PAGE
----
What do I mean by this? Own the narrative around the potential objection. Let me explain with a simple example. The scene is outside a Hermes Store. Me, an avid shopper. You, someone who’s never heard of Hermes.

Me: Hey, we should go in here. Hermes has some fantastic bags called Birkins. Let’s take a peek, shall we?
You: I’m game.
Me: Oooh. Look at this one. It’s $50,000. I think I’m going to get it. It’s bright red and just my color, and it’s a deal.
You: *softly* “Have you lost your mind?”

Remember, you have not heard the lore of the Birkin Bag. You’d think I lost my mind, wouldn’t you? Now let’s change the script a little.

Me: Hey, we should go in here. Hermes has some fantastic bags called Birkins. They’re fantastically expensive. Sometimes even $300,000. Let’s take a peek, shall we?
You: I’m game.
Me: Oooh. Look at this one. It’s $50,000. I think I’m going to get it. It’s bright red and just my color, and it’s a deal.
You: That is a deal!

Yes, I know this is a dramatic example. But the point is when you’ve had a price anchored at $300,000, $50,000 sounds much more palatable. In this scenario, the elephant is price, and the narrative shift is that $50,000 is reasonable in the greater context, a bargain, even.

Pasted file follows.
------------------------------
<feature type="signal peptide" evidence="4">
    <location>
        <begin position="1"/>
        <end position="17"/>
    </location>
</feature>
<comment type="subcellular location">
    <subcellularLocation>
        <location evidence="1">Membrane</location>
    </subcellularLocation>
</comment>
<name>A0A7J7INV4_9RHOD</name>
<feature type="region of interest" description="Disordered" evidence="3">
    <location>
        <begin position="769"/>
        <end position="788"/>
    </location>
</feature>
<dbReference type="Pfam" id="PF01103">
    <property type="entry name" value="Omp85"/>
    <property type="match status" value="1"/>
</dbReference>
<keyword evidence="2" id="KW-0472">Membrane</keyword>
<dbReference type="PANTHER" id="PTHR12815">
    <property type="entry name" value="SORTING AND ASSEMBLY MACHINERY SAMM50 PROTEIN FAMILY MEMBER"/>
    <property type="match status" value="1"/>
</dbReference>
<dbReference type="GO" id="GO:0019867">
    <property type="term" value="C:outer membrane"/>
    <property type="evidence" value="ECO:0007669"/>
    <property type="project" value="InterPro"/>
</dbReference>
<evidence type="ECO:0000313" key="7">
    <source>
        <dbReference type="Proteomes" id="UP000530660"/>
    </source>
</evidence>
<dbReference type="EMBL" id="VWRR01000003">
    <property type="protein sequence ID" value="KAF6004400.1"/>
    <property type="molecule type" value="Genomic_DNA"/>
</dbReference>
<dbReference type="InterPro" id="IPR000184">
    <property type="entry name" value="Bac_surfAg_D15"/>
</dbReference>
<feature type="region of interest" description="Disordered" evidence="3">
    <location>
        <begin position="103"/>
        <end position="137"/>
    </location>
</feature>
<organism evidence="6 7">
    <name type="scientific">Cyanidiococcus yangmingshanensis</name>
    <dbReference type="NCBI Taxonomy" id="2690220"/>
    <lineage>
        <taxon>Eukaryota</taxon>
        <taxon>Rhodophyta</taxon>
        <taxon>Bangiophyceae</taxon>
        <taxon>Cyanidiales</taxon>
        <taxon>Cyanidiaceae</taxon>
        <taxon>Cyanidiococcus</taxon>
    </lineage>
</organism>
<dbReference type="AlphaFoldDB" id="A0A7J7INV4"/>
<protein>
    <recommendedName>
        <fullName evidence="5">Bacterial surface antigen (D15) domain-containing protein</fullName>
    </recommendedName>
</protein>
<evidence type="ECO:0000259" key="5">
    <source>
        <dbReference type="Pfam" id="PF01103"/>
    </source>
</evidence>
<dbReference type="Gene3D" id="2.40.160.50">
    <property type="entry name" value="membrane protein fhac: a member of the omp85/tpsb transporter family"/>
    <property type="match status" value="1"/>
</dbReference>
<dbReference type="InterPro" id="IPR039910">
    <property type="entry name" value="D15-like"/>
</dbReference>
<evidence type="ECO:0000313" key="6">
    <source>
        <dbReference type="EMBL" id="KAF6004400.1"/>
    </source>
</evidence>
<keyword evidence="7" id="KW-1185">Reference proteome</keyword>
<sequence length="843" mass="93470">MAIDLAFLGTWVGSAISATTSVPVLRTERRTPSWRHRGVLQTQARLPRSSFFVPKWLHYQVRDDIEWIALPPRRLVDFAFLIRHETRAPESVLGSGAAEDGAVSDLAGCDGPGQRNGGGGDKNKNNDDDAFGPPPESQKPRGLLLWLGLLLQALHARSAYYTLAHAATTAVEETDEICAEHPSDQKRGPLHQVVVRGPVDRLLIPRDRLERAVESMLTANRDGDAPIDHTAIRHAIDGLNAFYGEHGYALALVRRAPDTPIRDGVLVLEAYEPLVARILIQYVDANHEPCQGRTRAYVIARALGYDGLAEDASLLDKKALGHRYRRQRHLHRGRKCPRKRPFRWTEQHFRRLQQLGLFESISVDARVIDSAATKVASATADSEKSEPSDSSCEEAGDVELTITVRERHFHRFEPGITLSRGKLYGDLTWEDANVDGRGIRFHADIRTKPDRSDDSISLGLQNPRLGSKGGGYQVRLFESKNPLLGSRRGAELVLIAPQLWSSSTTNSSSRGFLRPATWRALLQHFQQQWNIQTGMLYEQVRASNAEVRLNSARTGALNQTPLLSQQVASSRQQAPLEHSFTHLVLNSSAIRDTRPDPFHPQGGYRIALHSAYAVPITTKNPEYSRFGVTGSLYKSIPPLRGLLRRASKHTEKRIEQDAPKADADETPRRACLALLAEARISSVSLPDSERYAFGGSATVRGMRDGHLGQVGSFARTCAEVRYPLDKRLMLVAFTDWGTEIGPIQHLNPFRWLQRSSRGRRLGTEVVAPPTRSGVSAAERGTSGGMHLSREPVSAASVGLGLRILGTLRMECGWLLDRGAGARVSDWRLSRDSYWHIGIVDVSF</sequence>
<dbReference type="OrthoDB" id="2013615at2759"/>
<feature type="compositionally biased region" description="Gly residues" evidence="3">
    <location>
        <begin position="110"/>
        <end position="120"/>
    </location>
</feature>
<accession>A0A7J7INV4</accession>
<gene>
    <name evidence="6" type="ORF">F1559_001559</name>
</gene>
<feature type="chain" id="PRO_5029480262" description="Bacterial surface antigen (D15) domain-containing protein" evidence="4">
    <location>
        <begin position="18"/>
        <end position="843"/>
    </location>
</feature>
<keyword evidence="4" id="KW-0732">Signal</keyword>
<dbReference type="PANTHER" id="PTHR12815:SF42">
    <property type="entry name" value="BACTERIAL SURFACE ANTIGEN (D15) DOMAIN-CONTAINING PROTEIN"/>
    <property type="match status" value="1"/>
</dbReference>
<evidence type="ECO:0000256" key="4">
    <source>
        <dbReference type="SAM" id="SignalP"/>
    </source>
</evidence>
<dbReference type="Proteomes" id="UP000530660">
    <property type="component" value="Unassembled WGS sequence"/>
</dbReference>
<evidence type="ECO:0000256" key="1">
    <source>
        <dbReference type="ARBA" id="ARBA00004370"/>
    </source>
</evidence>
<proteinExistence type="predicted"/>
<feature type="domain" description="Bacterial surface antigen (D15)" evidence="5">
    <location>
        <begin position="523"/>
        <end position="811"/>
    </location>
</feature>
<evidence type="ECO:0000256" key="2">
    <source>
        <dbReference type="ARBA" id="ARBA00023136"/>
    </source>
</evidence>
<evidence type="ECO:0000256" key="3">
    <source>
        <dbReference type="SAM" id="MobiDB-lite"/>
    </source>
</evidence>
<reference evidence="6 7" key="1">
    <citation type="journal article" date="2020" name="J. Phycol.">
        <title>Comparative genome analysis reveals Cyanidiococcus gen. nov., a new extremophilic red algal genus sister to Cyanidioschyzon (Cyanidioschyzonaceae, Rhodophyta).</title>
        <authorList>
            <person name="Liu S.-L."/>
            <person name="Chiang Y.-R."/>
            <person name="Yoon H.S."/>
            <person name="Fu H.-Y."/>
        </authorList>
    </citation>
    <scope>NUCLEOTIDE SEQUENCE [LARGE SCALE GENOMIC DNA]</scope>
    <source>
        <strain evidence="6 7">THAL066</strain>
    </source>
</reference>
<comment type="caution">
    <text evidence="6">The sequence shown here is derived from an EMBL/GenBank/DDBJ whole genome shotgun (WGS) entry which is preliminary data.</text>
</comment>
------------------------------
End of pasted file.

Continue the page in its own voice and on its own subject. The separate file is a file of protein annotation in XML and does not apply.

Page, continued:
Now that we’ve established the idea, let me share a real-life example involving an interview situation.

The person in question had been working from home for the last four years. Before the interview, a recruiter mentioned that the managers were concerned with how he’d handle the noise, hustle, and bustle of an office. (Which, by the way, he wasn’t worried about at all.)

What could he do with that feedback? One option would be to wait and see if the hiring manager brings it up. The other would be to bring it up himself.

He could say, “Working from a quiet home office, I’ve found self-motivating to be a big challenge. So I’m looking forward to feeding off of the bustling energy of the corporate office.” Or, “I’m looking forward to being surrounded by the energy of an office. I’ve technically been working from home, but I found that I needed to recreate the office energy by working out of the local coffee shop.”